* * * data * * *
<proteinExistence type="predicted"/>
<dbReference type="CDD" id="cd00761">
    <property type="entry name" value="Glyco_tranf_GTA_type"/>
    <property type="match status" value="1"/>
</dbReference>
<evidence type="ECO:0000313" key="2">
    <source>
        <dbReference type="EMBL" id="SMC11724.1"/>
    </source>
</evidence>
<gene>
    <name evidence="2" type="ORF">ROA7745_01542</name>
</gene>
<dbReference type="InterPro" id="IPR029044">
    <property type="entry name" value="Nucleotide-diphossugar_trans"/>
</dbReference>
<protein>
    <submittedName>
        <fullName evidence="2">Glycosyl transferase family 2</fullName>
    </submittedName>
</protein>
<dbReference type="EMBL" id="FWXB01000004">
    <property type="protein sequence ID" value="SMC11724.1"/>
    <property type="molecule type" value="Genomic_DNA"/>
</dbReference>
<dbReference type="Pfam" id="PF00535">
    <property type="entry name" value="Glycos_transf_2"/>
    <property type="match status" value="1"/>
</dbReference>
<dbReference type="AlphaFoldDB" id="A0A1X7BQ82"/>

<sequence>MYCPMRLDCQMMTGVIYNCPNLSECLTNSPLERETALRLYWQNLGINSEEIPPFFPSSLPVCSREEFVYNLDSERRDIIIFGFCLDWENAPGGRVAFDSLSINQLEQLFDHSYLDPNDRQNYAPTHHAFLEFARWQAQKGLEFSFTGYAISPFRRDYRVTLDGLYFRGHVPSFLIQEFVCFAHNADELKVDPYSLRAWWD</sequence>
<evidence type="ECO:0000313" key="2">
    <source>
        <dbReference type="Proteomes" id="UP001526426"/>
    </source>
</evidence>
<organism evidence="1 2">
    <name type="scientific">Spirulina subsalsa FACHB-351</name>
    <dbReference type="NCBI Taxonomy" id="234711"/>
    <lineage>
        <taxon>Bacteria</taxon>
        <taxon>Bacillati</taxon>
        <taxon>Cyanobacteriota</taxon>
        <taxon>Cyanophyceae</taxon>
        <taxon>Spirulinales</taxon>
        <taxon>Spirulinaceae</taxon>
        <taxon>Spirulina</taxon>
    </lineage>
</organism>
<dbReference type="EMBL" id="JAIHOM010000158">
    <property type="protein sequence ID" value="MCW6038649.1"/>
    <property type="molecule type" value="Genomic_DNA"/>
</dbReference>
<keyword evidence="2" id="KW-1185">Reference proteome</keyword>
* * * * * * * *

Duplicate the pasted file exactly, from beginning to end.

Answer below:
<proteinExistence type="predicted"/>
<dbReference type="CDD" id="cd00761">
    <property type="entry name" value="Glyco_tranf_GTA_type"/>
    <property type="match status" value="1"/>
</dbReference>
<evidence type="ECO:0000313" key="2">
    <source>
        <dbReference type="EMBL" id="SMC11724.1"/>
    </source>
</evidence>
<gene>
    <name evidence="2" type="ORF">ROA7745_01542</name>
</gene>
<dbReference type="InterPro" id="IPR029044">
    <property type="entry name" value="Nucleotide-diphossugar_trans"/>
</dbReference>
<protein>
    <submittedName>
        <fullName evidence="2">Glycosyl transferase family 2</fullName>
    </submittedName>
</protein>
<dbReference type="EMBL" id="FWXB01000004">
    <property type="protein sequence ID" value="SMC11724.1"/>
    <property type="molecule type" value="Genomic_DNA"/>
</dbReference>
<dbReference type="Pfam" id="PF00535">
    <property type="entry name" value="Glycos_transf_2"/>
    <property type="match status" value="1"/>
</dbReference>
<dbReference type="AlphaFoldDB" id="A0A1X7BQ82"/>

<sequence>MYCPMRLDCQMMTGVIYNCPNLSECLTNSPLERETALRLYWQNLGINSEEIPPFFPSSLPVCSREEFVYNLDSERRDIIIFGFCLDWENAPGGRVAFDSLSINQLEQLFDHSYLDPNDRQNYAPTHHAFLEFARWQAQKGLEFSFTGYAISPFRRDYRVTLDGLYFRGHVPSFLIQEFVCFAHNADELKVDPYSLRAWWD</sequence>
<evidence type="ECO:0000313" key="2">
    <source>
        <dbReference type="Proteomes" id="UP001526426"/>
    </source>
</evidence>
<organism evidence="1 2">
    <name type="scientific">Spirulina subsalsa FACHB-351</name>
    <dbReference type="NCBI Taxonomy" id="234711"/>
    <lineage>
        <taxon>Bacteria</taxon>
        <taxon>Bacillati</taxon>
        <taxon>Cyanobacteriota</taxon>
        <taxon>Cyanophyceae</taxon>
        <taxon>Spirulinales</taxon>
        <taxon>Spirulinaceae</taxon>
        <taxon>Spirulina</taxon>
    </lineage>
</organism>
<dbReference type="EMBL" id="JAIHOM010000158">
    <property type="protein sequence ID" value="MCW6038649.1"/>
    <property type="molecule type" value="Genomic_DNA"/>
</dbReference>
<keyword evidence="2" id="KW-1185">Reference proteome</keyword>